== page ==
To someone suffering from eating disorders such as anorexia and bulimia, the inner battle of never feeling happy or good enough is challenging. In order to recover your sense of self you will have to learn to love yourself for exactly who you are. Escaping your eating disorder is not impossible no matter what your age or gender. With the support of others, self help strategies, and treatment you can learn to feel confident and comfortable in your skin.
Recovering from an Eating Disorder
When you hang on to the idea that losing weight is the ticket to happiness, success, and confidence, you become stuck in the web of an eating disorder. Recovery will first start with admitting that you have a problem. Though the habits of restricting and purging are hard to break, once you have an understanding that it is a problem you are well on your way to recovering.
You are going to need help in learning how to change your eating disorder behaviors. Overcoming an eating disorder does not only require you to change your eating habits it also means learning who you are aside from your weight and body image. In order to truly recover you will need to learn to: listen to your body, listen to your feelings, trust yourself, accept yourself, love yourself, and learn to enjoy life again.
Help for Anorexia and Bulimia
The blueprint for treatment of an eating disorder will vary based on the individual. It is essential that you meet with a healthcare professional to help develop a plan of action for treatment.
Ask for Help
Feelings of fear, embarrassment, and shame are likely running through your mind when you think about getting help from others who care about you. However, it is necessary and one of the first steps to truly recovering. If you find it to be too much asking for help from others, you can always talk with medical and mental health professionals instead.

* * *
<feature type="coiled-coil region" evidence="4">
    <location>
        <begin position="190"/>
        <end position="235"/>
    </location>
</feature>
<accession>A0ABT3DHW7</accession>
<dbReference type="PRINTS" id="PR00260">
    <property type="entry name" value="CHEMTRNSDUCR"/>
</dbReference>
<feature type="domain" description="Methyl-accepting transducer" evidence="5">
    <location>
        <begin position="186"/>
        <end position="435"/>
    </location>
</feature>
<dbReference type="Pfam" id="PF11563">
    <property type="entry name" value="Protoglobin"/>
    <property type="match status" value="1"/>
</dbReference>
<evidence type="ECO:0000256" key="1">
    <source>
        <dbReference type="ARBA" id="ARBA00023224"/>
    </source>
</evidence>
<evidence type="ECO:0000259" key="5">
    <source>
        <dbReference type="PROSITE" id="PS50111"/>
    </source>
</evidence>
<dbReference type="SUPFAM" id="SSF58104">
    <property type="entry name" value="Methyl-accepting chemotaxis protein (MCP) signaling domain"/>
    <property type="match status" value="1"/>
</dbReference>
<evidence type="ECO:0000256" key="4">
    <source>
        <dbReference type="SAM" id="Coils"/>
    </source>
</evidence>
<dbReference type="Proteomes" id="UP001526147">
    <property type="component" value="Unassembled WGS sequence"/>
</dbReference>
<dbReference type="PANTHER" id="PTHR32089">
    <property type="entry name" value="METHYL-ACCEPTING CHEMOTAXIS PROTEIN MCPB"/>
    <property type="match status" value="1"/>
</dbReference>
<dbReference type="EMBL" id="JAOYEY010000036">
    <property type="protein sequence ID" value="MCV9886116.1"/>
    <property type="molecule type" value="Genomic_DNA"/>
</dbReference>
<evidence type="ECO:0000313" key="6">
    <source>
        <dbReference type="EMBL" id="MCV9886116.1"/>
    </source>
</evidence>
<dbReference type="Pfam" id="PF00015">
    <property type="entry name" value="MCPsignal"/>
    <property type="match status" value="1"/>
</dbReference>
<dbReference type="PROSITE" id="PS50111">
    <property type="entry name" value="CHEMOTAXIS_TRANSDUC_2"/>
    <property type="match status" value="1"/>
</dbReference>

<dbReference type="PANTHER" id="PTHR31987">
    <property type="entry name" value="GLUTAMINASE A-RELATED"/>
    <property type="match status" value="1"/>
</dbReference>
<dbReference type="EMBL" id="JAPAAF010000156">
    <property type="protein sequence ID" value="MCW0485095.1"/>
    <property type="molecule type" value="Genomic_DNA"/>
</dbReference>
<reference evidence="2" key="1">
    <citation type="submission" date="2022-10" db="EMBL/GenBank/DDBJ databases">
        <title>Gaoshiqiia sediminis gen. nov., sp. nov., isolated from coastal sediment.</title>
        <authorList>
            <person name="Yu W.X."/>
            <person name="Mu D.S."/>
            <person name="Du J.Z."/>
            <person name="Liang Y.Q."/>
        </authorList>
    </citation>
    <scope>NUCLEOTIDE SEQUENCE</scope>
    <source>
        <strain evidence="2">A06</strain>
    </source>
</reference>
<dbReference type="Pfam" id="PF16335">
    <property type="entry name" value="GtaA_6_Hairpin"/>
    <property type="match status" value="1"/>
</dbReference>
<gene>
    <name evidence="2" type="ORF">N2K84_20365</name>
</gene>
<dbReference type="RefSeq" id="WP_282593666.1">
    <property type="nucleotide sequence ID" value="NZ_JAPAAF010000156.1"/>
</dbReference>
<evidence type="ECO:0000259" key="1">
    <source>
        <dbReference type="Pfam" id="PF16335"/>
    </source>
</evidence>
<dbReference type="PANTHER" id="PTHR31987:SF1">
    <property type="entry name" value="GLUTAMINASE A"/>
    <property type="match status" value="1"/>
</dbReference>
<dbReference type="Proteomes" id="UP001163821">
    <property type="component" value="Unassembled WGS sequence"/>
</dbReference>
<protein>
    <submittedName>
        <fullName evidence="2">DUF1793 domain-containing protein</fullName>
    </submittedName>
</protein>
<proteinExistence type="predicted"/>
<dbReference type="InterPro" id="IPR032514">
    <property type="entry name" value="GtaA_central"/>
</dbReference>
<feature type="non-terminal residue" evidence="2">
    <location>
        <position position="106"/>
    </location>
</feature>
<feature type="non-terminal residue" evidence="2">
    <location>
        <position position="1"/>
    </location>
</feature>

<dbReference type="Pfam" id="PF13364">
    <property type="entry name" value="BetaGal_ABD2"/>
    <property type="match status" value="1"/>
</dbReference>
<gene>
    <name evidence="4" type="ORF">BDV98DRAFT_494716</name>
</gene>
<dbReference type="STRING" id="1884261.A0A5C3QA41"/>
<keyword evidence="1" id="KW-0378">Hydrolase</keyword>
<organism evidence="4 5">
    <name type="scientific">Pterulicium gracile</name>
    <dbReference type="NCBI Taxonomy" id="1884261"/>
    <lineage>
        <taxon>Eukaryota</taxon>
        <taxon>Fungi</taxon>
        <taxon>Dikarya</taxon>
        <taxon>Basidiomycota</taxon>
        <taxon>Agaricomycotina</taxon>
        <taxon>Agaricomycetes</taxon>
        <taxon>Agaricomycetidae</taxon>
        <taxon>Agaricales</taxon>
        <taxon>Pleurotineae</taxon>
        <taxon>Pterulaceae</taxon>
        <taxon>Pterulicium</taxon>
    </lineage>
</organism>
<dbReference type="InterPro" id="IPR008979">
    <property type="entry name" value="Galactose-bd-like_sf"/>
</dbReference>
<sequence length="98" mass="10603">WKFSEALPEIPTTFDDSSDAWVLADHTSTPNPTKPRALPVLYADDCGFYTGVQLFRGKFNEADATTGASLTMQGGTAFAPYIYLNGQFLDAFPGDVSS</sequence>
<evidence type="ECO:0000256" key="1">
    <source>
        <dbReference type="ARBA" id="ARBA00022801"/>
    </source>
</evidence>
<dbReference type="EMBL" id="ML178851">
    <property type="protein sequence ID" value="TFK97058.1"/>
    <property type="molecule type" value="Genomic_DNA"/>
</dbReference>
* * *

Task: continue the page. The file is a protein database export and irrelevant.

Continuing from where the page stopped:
No matter who you decide to reach out to you need to pick a time to discuss what is going on with you. It is important to keep in mind that the news might come as a shock to whomever you tell and thus you need to be patient in receiving a response. When they are ready to talk educate them on your eating disorder and express ways you would like them to support you in your journey to recovery.
Locate a Specialist
Overcoming an eating disorder is always best when you have someone who is an experienced medical professional working with you. When searching for professional help it is imperative that you locate someone who has experience in anorexia or bulimia. When researching professionals you should obtain the services of someone who you feel comfortable and safe with. You can begin looking for professionals by talking with your doctor, local hospitals or medical centers, school nurse or guidance counselor, or the National Eating Disorders Association.
“Eating disorders have their own language and when possible all clinicians involved should have specialized expertise in this area. Many clinicians say they treat EDs but ask and check up on what ED associations they belong to and ask if they attend conferences and special training. This is true for nutritionist, therapists, and doctors. Less qualified clinicians will cost time and health.” – Dr. Jeffery Desarbo
Address Your Health Problems
Both anorexia and bulimia can be deadly even if you are not severely underweight. Even if you only restrict or purge on occasion your health could still be at risk. You need to be evaluated to determine if you have any health problems. If the evaluation presents problems, they will need to be taken care of right away. In some severe cases you may have to be admitted to the hospital to stay safe.
Create a Long Term Treatment Plan
After your health problems have been addressed and treated you and your doctor or therapist will develop a long term recovery plan. The first step to making this happen is to create an eating disorder team. The team can include your primary care physician, nutritionist, social worker, psychiatrist, and nutritionist. From there the team will create a treatment plan based on your individual needs. Part of the treatment plan might include: education on eating disorders, nutritional counseling, inpatient treatment, family therapy, medical monitoring, and individual or group therapy.